The predictions become even more absurd:

“Powerful Virtual Reality (VR) systems will be commonplace, though they will then be cheap enough to suit the pocket of most households, and spectacular enough to actually deserve the name “virtual reality”. Sensual and erotic VR will be extremely popular.  Used in combination with designer drugs it will provide a unprecedented form of recreation that makes computer games and television insipid and obsolete.”

How were we to know the exponential research outcomes would start to plateau?

Designer drugs and VR? What was I smoking!

I couldn’t even accurately predict mundane statistics: “The speed and capacity of personal computers will be such that 100 gigabyte hard drives the size of a paperback novel and capable of storing the equivalent of a small library will cost less that a thousand dollars.”

At the time my friends thought I was insanely optimistic with this prediction, but I was out by a factor of ten. Such space was available in 2005 for little more than $100. These days if you shop around you can snap up three terabyte storage devices for less than $80.

I should have seen that one coming – as I should have second-guessed the heady growth of Web connectivity. Back then – with in the low millions – I predicted 200 million people would be connected to the Web by 2005. The actual figure turned out to be a billion.

Some predictions were a mixed bag. I was half right in predicting that “computer technology will have reached the point of total compatibility – virtually all machines will be able to talk with each other” but wildly off the mark with the view that the Web “will be so complex that one and two year university courses will be offered to help people find their way around the system”.

At the time my friends thought I was insanely optimistic with this prediction, but I was out by a factor of ten.

Whoever could have imagined the idea of search engines back then? At the time – unknown to me – JumpStation was in development, but it would be five years before Ask Jeeves was launched.

“Schools will finally have caught up with the information revolution through the Internet, mainly because it will offer a range of low cost, high impact education packages,” I naively gushed. “As a result, face to face teaching will be directed more to low-achievers, disadvantaged students, and to lessons in languages and crafts.”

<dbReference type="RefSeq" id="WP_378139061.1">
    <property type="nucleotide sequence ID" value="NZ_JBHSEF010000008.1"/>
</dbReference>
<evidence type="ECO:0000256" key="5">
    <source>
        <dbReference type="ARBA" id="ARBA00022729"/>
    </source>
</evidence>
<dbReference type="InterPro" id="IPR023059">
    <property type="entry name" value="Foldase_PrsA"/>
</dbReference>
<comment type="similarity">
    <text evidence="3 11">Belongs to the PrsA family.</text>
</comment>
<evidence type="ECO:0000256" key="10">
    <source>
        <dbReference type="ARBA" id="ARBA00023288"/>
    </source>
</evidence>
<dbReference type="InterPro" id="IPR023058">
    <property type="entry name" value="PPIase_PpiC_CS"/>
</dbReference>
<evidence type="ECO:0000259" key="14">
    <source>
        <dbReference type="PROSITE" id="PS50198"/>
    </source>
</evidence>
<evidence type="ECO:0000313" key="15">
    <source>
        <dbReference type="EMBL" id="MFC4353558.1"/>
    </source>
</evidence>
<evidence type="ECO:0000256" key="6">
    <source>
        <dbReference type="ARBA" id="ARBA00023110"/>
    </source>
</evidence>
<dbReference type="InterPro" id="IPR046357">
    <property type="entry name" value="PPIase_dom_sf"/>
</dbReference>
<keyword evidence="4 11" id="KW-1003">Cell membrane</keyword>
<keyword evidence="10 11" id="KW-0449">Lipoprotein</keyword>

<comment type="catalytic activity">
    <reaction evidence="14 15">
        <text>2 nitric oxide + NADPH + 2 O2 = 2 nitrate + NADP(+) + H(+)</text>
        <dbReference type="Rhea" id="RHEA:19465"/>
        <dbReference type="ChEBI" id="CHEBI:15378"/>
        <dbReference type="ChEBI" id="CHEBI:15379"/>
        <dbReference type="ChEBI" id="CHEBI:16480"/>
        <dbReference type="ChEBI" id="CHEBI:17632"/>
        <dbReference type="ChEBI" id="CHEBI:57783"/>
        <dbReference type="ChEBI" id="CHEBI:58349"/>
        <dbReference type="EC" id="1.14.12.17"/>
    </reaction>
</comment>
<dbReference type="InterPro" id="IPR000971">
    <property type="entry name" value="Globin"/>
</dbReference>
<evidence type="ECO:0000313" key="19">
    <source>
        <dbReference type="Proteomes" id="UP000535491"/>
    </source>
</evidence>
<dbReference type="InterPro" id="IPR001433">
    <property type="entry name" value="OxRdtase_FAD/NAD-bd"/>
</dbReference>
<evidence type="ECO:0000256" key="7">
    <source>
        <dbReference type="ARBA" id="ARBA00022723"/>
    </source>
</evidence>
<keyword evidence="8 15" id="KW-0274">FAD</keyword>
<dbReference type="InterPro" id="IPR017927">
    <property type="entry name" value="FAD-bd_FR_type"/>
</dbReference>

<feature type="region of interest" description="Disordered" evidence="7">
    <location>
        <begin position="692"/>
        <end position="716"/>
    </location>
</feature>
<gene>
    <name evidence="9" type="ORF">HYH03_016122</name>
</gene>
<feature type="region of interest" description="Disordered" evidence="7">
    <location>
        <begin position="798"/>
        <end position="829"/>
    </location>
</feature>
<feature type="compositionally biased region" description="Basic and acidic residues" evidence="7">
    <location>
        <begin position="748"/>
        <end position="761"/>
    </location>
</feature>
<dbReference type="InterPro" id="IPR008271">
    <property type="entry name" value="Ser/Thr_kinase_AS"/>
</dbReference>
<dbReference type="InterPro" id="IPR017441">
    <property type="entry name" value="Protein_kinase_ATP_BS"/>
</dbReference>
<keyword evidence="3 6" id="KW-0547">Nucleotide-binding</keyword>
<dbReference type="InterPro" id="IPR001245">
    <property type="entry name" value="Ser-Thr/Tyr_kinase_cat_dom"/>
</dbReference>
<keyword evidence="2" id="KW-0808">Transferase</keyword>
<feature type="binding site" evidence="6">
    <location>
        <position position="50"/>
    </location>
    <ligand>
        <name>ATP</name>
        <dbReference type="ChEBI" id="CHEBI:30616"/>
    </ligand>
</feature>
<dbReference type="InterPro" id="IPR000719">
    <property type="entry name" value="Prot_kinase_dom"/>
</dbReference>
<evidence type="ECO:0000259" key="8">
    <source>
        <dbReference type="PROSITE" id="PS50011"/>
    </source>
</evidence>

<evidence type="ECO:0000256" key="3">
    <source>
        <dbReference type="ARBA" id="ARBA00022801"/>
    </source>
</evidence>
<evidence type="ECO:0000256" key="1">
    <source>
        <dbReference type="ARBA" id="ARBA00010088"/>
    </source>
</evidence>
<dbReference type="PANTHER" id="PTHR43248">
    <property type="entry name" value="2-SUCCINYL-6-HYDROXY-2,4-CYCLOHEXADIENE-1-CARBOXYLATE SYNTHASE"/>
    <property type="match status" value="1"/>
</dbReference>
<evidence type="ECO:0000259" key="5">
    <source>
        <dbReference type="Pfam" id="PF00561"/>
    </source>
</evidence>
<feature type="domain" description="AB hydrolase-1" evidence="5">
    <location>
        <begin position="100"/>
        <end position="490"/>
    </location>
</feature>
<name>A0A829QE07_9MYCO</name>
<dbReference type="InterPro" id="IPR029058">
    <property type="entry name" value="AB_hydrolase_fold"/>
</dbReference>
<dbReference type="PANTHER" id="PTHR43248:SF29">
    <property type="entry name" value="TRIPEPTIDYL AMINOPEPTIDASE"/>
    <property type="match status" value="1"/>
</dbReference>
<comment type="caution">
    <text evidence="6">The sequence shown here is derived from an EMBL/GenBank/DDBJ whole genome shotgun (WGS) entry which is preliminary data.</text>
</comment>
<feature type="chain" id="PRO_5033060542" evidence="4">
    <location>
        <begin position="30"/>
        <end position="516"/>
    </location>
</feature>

Yeah, right. You can really see where all those savings went to the most needy students.

Oh… here’s one that seems reasonably accurate: “A network of satellites will make it possible for you to be contacted wherever you are on the globe. By 2005, many people will have been issued with cradle to grave “universal personal numbers”, which will follow them wherever they are, and allow them to be contacted in any circumstance. Mobile telephones will be as cheap as ordinary fixed wire phones.”

It turned out that the one aspect on which I was generally correct was the extent of surveillance that would be created:

Whoever could have imagined the idea of search engines back then?

“In the course of our day to day contact with organisations we will generate mountains of personal information which will become known to more and more computer systems. These computers will become so much a part of our life and fortunes that we will scarcely notice their existence.”

“The relationship between public and private sector will grow in importance over the next two decades to the point where all personal information may ultimately be subjected to government scrutiny and control.”

“To minimise the possibility of terrorist attacks or sabotage of information networks, government may well demand more and more access to our personal computers and our communications.”

Well that was one that hit the mark with disturbing accuracy.